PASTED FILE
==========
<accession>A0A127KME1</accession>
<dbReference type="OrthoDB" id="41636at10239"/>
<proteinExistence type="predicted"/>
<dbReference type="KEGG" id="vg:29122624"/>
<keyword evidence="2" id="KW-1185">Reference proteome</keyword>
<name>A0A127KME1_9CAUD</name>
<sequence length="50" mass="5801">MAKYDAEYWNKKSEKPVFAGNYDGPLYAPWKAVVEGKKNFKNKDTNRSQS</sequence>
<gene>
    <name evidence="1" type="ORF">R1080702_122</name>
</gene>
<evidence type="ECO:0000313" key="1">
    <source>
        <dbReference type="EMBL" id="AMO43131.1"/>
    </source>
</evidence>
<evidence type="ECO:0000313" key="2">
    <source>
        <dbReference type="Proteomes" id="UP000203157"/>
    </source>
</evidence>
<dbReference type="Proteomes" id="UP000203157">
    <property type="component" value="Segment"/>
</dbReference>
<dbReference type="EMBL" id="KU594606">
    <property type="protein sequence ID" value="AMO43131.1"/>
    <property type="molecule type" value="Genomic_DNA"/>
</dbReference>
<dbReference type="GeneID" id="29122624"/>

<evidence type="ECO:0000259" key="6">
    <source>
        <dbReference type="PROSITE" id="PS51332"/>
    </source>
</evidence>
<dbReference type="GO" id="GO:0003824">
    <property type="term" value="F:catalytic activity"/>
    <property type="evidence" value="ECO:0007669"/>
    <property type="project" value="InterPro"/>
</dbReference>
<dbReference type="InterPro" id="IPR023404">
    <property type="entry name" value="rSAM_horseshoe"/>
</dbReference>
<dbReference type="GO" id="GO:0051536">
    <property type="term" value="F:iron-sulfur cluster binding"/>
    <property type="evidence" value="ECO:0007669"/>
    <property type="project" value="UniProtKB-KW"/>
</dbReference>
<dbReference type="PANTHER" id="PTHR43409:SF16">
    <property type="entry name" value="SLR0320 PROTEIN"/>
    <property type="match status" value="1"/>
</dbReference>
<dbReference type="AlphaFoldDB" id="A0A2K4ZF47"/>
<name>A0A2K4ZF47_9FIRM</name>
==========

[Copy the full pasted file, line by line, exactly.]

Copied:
<accession>A0A127KME1</accession>
<dbReference type="OrthoDB" id="41636at10239"/>
<proteinExistence type="predicted"/>
<dbReference type="KEGG" id="vg:29122624"/>
<keyword evidence="2" id="KW-1185">Reference proteome</keyword>
<name>A0A127KME1_9CAUD</name>
<sequence length="50" mass="5801">MAKYDAEYWNKKSEKPVFAGNYDGPLYAPWKAVVEGKKNFKNKDTNRSQS</sequence>
<gene>
    <name evidence="1" type="ORF">R1080702_122</name>
</gene>
<evidence type="ECO:0000313" key="1">
    <source>
        <dbReference type="EMBL" id="AMO43131.1"/>
    </source>
</evidence>
<evidence type="ECO:0000313" key="2">
    <source>
        <dbReference type="Proteomes" id="UP000203157"/>
    </source>
</evidence>
<dbReference type="Proteomes" id="UP000203157">
    <property type="component" value="Segment"/>
</dbReference>
<dbReference type="EMBL" id="KU594606">
    <property type="protein sequence ID" value="AMO43131.1"/>
    <property type="molecule type" value="Genomic_DNA"/>
</dbReference>
<dbReference type="GeneID" id="29122624"/>

<evidence type="ECO:0000259" key="6">
    <source>
        <dbReference type="PROSITE" id="PS51332"/>
    </source>
</evidence>
<dbReference type="GO" id="GO:0003824">
    <property type="term" value="F:catalytic activity"/>
    <property type="evidence" value="ECO:0007669"/>
    <property type="project" value="InterPro"/>
</dbReference>
<dbReference type="InterPro" id="IPR023404">
    <property type="entry name" value="rSAM_horseshoe"/>
</dbReference>
<dbReference type="GO" id="GO:0051536">
    <property type="term" value="F:iron-sulfur cluster binding"/>
    <property type="evidence" value="ECO:0007669"/>
    <property type="project" value="UniProtKB-KW"/>
</dbReference>
<dbReference type="PANTHER" id="PTHR43409:SF16">
    <property type="entry name" value="SLR0320 PROTEIN"/>
    <property type="match status" value="1"/>
</dbReference>
<dbReference type="AlphaFoldDB" id="A0A2K4ZF47"/>
<name>A0A2K4ZF47_9FIRM</name>